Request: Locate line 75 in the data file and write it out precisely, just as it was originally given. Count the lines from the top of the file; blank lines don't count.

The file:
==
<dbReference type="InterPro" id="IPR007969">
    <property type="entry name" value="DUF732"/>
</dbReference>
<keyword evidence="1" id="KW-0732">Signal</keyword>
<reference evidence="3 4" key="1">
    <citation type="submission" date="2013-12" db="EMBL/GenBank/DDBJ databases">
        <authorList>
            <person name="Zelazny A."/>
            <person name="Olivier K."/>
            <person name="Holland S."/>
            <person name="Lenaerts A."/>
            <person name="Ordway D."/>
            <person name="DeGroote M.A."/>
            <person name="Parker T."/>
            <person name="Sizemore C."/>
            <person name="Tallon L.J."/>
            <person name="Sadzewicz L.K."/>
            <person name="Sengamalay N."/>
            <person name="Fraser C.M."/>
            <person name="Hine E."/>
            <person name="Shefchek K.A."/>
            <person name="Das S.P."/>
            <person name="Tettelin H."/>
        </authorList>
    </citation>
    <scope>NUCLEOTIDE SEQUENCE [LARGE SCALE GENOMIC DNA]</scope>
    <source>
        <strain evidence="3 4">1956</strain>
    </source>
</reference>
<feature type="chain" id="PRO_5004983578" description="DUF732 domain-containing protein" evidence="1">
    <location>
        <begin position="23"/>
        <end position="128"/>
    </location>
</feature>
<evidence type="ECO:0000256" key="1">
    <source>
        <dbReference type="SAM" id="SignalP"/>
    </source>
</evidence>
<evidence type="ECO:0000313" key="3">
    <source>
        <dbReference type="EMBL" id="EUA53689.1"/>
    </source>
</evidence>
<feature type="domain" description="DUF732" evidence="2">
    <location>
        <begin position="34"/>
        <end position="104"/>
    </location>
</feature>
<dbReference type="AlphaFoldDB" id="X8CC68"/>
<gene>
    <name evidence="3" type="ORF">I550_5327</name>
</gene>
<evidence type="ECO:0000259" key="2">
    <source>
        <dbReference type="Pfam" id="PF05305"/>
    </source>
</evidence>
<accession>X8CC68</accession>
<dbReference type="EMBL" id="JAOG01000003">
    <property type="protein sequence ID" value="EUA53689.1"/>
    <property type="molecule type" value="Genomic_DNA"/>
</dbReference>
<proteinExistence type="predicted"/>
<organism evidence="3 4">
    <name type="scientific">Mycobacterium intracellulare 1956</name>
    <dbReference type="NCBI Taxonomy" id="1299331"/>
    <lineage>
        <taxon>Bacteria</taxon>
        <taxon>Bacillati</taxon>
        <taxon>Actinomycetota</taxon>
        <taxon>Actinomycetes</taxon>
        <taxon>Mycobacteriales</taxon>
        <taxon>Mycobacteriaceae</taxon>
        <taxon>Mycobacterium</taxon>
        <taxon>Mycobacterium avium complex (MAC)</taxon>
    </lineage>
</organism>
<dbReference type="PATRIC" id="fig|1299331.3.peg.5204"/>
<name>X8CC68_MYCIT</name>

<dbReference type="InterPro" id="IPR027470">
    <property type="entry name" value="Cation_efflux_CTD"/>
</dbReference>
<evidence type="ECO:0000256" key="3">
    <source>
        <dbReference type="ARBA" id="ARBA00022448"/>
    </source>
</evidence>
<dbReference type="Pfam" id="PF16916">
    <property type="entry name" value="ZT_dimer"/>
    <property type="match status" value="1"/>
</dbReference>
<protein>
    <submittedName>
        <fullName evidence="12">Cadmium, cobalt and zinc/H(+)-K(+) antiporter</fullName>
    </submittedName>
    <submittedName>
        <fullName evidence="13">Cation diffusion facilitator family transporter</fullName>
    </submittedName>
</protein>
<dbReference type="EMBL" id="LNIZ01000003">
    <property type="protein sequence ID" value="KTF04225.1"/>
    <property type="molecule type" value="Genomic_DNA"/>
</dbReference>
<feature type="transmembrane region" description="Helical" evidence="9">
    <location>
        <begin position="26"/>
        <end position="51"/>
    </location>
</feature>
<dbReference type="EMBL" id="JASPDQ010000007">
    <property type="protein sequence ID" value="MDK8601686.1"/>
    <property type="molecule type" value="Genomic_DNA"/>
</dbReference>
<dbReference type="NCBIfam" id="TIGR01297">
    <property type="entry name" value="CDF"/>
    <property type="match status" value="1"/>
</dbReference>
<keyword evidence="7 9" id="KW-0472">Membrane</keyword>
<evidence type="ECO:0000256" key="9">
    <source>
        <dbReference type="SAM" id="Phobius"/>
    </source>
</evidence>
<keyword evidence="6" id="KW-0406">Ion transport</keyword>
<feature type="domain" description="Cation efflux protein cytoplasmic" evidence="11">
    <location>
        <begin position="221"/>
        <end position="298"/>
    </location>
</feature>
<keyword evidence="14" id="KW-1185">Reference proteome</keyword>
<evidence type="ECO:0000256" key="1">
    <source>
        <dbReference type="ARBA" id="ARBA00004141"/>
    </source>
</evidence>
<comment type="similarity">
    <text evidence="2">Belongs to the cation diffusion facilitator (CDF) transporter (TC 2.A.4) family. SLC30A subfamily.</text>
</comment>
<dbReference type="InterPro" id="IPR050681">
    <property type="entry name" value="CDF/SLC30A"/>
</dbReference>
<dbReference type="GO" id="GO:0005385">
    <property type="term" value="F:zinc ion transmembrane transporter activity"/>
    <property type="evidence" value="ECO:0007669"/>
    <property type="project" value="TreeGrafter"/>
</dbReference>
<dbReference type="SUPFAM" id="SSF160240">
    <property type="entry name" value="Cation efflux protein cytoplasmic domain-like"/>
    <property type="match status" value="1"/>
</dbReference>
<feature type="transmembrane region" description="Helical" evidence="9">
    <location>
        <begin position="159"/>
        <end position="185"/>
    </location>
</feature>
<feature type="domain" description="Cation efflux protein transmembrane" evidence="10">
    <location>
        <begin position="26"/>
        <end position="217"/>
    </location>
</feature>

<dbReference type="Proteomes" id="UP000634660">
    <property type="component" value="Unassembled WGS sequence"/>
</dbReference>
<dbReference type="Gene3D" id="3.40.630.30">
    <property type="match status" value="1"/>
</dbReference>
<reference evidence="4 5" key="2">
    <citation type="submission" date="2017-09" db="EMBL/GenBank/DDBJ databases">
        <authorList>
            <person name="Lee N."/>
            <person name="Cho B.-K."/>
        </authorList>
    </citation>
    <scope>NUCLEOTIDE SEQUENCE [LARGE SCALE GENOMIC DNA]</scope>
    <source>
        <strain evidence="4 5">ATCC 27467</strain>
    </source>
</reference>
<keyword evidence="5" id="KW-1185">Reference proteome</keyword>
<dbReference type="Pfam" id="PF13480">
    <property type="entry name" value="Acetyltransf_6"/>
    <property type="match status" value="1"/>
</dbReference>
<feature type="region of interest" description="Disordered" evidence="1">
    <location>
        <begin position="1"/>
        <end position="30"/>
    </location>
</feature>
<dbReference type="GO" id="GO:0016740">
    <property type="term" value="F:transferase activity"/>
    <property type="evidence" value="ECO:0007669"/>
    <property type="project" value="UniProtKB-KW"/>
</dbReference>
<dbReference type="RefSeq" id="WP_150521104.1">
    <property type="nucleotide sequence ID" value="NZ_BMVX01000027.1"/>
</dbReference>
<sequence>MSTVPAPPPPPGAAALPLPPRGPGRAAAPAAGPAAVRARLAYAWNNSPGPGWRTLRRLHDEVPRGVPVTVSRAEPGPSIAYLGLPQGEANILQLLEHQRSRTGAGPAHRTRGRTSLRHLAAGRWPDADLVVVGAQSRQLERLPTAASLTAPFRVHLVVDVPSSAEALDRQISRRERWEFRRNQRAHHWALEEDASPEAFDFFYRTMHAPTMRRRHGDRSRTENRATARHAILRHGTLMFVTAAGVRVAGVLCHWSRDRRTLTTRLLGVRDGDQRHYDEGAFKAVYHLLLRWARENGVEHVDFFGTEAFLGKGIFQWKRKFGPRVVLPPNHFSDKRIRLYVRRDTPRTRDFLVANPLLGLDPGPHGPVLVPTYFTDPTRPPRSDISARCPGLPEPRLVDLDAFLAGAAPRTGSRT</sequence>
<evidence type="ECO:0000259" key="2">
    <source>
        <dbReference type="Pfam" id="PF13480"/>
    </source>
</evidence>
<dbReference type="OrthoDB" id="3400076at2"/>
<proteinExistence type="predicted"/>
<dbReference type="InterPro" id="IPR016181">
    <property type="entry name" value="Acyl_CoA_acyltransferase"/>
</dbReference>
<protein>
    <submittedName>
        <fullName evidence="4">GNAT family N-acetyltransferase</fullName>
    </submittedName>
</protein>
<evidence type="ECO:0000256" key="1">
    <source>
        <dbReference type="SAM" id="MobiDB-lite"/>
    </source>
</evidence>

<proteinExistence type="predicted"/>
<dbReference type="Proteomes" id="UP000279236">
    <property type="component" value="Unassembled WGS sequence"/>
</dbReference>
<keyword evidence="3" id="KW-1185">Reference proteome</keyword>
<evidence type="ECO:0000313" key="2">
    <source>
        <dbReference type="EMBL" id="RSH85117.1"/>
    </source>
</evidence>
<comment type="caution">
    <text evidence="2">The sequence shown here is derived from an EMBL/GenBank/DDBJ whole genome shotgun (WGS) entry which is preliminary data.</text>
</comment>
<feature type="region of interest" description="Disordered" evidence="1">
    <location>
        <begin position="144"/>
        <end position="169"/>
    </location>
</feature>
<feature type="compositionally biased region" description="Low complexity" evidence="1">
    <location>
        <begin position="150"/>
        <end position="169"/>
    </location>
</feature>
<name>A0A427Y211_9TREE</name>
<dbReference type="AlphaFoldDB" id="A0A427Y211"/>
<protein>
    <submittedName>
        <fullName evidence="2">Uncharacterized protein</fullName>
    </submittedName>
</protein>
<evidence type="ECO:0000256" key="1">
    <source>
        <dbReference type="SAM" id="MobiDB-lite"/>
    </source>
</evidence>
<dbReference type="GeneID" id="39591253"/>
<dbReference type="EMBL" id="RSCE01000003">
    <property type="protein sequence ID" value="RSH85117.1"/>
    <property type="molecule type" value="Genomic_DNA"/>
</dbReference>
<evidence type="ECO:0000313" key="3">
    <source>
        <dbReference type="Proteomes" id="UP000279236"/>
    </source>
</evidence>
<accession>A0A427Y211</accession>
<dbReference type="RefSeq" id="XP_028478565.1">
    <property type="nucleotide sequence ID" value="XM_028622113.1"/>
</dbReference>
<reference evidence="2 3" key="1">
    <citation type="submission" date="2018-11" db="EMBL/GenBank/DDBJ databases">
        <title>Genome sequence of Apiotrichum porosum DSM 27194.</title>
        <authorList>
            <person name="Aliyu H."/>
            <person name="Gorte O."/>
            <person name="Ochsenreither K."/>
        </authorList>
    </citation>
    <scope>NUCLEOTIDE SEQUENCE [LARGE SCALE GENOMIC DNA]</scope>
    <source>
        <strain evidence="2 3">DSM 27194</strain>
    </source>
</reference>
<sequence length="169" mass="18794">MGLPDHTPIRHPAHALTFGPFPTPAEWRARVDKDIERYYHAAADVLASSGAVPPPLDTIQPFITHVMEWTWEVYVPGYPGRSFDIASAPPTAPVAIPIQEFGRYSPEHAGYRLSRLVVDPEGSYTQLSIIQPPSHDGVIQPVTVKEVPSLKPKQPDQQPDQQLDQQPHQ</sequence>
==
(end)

        <taxon>Actinomycetes</taxon>